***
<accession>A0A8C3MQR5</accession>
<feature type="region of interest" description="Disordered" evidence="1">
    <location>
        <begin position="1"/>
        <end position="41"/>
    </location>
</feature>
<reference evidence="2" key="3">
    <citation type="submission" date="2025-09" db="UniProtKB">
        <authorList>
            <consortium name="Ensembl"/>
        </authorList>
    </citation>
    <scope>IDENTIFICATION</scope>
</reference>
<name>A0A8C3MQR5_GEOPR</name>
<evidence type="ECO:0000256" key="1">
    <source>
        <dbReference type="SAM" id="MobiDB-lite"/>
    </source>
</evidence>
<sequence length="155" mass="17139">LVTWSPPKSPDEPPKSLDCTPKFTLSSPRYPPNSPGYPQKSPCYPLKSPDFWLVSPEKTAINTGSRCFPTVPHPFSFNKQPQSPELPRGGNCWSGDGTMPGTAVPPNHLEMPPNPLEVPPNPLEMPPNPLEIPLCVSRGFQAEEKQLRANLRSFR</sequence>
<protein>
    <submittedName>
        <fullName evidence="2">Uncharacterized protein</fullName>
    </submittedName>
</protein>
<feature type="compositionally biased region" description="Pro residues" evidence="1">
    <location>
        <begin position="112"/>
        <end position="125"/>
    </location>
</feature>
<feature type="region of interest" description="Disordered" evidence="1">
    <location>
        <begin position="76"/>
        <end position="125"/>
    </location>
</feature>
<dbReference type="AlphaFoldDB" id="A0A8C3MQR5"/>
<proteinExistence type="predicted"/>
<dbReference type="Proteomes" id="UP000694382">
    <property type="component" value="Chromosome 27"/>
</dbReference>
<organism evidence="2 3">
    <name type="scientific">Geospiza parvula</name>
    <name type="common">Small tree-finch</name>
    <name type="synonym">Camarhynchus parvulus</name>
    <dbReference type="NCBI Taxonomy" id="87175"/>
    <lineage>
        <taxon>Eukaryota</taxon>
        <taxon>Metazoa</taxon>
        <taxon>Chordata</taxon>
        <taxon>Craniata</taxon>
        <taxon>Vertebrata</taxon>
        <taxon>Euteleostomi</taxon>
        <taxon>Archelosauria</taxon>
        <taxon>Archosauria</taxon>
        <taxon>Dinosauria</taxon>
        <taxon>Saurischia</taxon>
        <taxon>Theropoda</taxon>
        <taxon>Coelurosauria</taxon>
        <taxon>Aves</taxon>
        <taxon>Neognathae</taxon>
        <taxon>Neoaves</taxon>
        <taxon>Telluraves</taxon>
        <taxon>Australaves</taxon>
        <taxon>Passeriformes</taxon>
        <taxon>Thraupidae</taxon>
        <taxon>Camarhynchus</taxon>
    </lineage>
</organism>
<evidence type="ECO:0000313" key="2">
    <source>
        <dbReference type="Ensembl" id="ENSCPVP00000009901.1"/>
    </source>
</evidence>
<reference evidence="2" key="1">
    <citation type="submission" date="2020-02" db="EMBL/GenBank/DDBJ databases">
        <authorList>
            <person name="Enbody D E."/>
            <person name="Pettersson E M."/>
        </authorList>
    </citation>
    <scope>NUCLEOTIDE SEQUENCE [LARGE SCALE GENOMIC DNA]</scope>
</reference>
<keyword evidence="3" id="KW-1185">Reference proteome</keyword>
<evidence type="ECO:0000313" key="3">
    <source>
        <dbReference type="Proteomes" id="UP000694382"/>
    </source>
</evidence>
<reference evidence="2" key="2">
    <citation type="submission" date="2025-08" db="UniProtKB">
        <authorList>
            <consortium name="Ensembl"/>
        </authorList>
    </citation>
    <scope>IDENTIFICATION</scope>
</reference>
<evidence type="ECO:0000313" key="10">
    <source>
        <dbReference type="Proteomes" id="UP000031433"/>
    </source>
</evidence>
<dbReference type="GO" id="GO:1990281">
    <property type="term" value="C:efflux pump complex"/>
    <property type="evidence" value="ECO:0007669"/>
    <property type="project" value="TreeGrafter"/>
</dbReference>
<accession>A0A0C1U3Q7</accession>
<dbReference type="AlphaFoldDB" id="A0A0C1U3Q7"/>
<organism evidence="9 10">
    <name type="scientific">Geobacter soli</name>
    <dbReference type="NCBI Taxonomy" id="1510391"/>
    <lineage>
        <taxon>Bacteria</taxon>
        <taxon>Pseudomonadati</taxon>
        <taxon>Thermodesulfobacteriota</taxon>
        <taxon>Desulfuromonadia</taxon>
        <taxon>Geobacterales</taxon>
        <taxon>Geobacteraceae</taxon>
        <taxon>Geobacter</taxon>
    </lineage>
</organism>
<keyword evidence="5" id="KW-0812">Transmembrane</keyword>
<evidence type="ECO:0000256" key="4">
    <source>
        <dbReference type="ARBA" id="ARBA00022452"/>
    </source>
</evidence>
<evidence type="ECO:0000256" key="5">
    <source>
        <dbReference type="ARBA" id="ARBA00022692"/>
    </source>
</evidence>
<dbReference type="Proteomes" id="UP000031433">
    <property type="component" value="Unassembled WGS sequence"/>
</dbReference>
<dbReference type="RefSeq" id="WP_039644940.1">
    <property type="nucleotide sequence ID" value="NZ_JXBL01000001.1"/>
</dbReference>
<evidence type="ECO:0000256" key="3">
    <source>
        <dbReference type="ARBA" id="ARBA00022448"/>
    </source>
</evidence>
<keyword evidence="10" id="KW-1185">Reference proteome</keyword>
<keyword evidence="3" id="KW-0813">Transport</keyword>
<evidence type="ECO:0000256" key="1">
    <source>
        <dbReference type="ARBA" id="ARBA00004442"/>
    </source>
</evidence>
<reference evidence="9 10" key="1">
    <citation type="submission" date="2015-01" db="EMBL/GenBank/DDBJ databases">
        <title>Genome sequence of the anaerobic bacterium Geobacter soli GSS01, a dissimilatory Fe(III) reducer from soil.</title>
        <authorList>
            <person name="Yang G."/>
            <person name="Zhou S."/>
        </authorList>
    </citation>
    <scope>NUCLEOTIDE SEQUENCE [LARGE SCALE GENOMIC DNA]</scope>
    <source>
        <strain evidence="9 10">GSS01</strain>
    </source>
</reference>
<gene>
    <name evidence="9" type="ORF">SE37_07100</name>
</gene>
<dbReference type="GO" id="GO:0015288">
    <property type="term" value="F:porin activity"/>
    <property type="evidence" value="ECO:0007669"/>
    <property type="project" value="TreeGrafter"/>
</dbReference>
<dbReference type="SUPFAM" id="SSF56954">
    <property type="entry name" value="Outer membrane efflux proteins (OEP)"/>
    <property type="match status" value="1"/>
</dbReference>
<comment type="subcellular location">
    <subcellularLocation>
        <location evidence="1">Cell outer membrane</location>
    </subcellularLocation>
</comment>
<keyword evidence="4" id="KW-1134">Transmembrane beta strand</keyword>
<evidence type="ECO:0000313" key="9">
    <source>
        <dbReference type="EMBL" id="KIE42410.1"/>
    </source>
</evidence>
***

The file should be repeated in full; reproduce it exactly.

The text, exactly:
<accession>A0A8C3MQR5</accession>
<feature type="region of interest" description="Disordered" evidence="1">
    <location>
        <begin position="1"/>
        <end position="41"/>
    </location>
</feature>
<reference evidence="2" key="3">
    <citation type="submission" date="2025-09" db="UniProtKB">
        <authorList>
            <consortium name="Ensembl"/>
        </authorList>
    </citation>
    <scope>IDENTIFICATION</scope>
</reference>
<name>A0A8C3MQR5_GEOPR</name>
<evidence type="ECO:0000256" key="1">
    <source>
        <dbReference type="SAM" id="MobiDB-lite"/>
    </source>
</evidence>
<sequence length="155" mass="17139">LVTWSPPKSPDEPPKSLDCTPKFTLSSPRYPPNSPGYPQKSPCYPLKSPDFWLVSPEKTAINTGSRCFPTVPHPFSFNKQPQSPELPRGGNCWSGDGTMPGTAVPPNHLEMPPNPLEVPPNPLEMPPNPLEIPLCVSRGFQAEEKQLRANLRSFR</sequence>
<protein>
    <submittedName>
        <fullName evidence="2">Uncharacterized protein</fullName>
    </submittedName>
</protein>
<feature type="compositionally biased region" description="Pro residues" evidence="1">
    <location>
        <begin position="112"/>
        <end position="125"/>
    </location>
</feature>
<feature type="region of interest" description="Disordered" evidence="1">
    <location>
        <begin position="76"/>
        <end position="125"/>
    </location>
</feature>
<dbReference type="AlphaFoldDB" id="A0A8C3MQR5"/>
<proteinExistence type="predicted"/>
<dbReference type="Proteomes" id="UP000694382">
    <property type="component" value="Chromosome 27"/>
</dbReference>
<organism evidence="2 3">
    <name type="scientific">Geospiza parvula</name>
    <name type="common">Small tree-finch</name>
    <name type="synonym">Camarhynchus parvulus</name>
    <dbReference type="NCBI Taxonomy" id="87175"/>
    <lineage>
        <taxon>Eukaryota</taxon>
        <taxon>Metazoa</taxon>
        <taxon>Chordata</taxon>
        <taxon>Craniata</taxon>
        <taxon>Vertebrata</taxon>
        <taxon>Euteleostomi</taxon>
        <taxon>Archelosauria</taxon>
        <taxon>Archosauria</taxon>
        <taxon>Dinosauria</taxon>
        <taxon>Saurischia</taxon>
        <taxon>Theropoda</taxon>
        <taxon>Coelurosauria</taxon>
        <taxon>Aves</taxon>
        <taxon>Neognathae</taxon>
        <taxon>Neoaves</taxon>
        <taxon>Telluraves</taxon>
        <taxon>Australaves</taxon>
        <taxon>Passeriformes</taxon>
        <taxon>Thraupidae</taxon>
        <taxon>Camarhynchus</taxon>
    </lineage>
</organism>
<evidence type="ECO:0000313" key="2">
    <source>
        <dbReference type="Ensembl" id="ENSCPVP00000009901.1"/>
    </source>
</evidence>
<reference evidence="2" key="1">
    <citation type="submission" date="2020-02" db="EMBL/GenBank/DDBJ databases">
        <authorList>
            <person name="Enbody D E."/>
            <person name="Pettersson E M."/>
        </authorList>
    </citation>
    <scope>NUCLEOTIDE SEQUENCE [LARGE SCALE GENOMIC DNA]</scope>
</reference>
<keyword evidence="3" id="KW-1185">Reference proteome</keyword>
<evidence type="ECO:0000313" key="3">
    <source>
        <dbReference type="Proteomes" id="UP000694382"/>
    </source>
</evidence>
<reference evidence="2" key="2">
    <citation type="submission" date="2025-08" db="UniProtKB">
        <authorList>
            <consortium name="Ensembl"/>
        </authorList>
    </citation>
    <scope>IDENTIFICATION</scope>
</reference>
<evidence type="ECO:0000313" key="10">
    <source>
        <dbReference type="Proteomes" id="UP000031433"/>
    </source>
</evidence>
<dbReference type="GO" id="GO:1990281">
    <property type="term" value="C:efflux pump complex"/>
    <property type="evidence" value="ECO:0007669"/>
    <property type="project" value="TreeGrafter"/>
</dbReference>
<accession>A0A0C1U3Q7</accession>
<dbReference type="AlphaFoldDB" id="A0A0C1U3Q7"/>
<organism evidence="9 10">
    <name type="scientific">Geobacter soli</name>
    <dbReference type="NCBI Taxonomy" id="1510391"/>
    <lineage>
        <taxon>Bacteria</taxon>
        <taxon>Pseudomonadati</taxon>
        <taxon>Thermodesulfobacteriota</taxon>
        <taxon>Desulfuromonadia</taxon>
        <taxon>Geobacterales</taxon>
        <taxon>Geobacteraceae</taxon>
        <taxon>Geobacter</taxon>
    </lineage>
</organism>
<keyword evidence="5" id="KW-0812">Transmembrane</keyword>
<evidence type="ECO:0000256" key="4">
    <source>
        <dbReference type="ARBA" id="ARBA00022452"/>
    </source>
</evidence>
<evidence type="ECO:0000256" key="5">
    <source>
        <dbReference type="ARBA" id="ARBA00022692"/>
    </source>
</evidence>
<dbReference type="Proteomes" id="UP000031433">
    <property type="component" value="Unassembled WGS sequence"/>
</dbReference>
<dbReference type="RefSeq" id="WP_039644940.1">
    <property type="nucleotide sequence ID" value="NZ_JXBL01000001.1"/>
</dbReference>
<evidence type="ECO:0000256" key="3">
    <source>
        <dbReference type="ARBA" id="ARBA00022448"/>
    </source>
</evidence>
<keyword evidence="10" id="KW-1185">Reference proteome</keyword>
<keyword evidence="3" id="KW-0813">Transport</keyword>
<evidence type="ECO:0000256" key="1">
    <source>
        <dbReference type="ARBA" id="ARBA00004442"/>
    </source>
</evidence>
<reference evidence="9 10" key="1">
    <citation type="submission" date="2015-01" db="EMBL/GenBank/DDBJ databases">
        <title>Genome sequence of the anaerobic bacterium Geobacter soli GSS01, a dissimilatory Fe(III) reducer from soil.</title>
        <authorList>
            <person name="Yang G."/>
            <person name="Zhou S."/>
        </authorList>
    </citation>
    <scope>NUCLEOTIDE SEQUENCE [LARGE SCALE GENOMIC DNA]</scope>
    <source>
        <strain evidence="9 10">GSS01</strain>
    </source>
</reference>
<gene>
    <name evidence="9" type="ORF">SE37_07100</name>
</gene>
<dbReference type="GO" id="GO:0015288">
    <property type="term" value="F:porin activity"/>
    <property type="evidence" value="ECO:0007669"/>
    <property type="project" value="TreeGrafter"/>
</dbReference>
<dbReference type="SUPFAM" id="SSF56954">
    <property type="entry name" value="Outer membrane efflux proteins (OEP)"/>
    <property type="match status" value="1"/>
</dbReference>
<comment type="subcellular location">
    <subcellularLocation>
        <location evidence="1">Cell outer membrane</location>
    </subcellularLocation>
</comment>
<keyword evidence="4" id="KW-1134">Transmembrane beta strand</keyword>
<evidence type="ECO:0000313" key="9">
    <source>
        <dbReference type="EMBL" id="KIE42410.1"/>
    </source>
</evidence>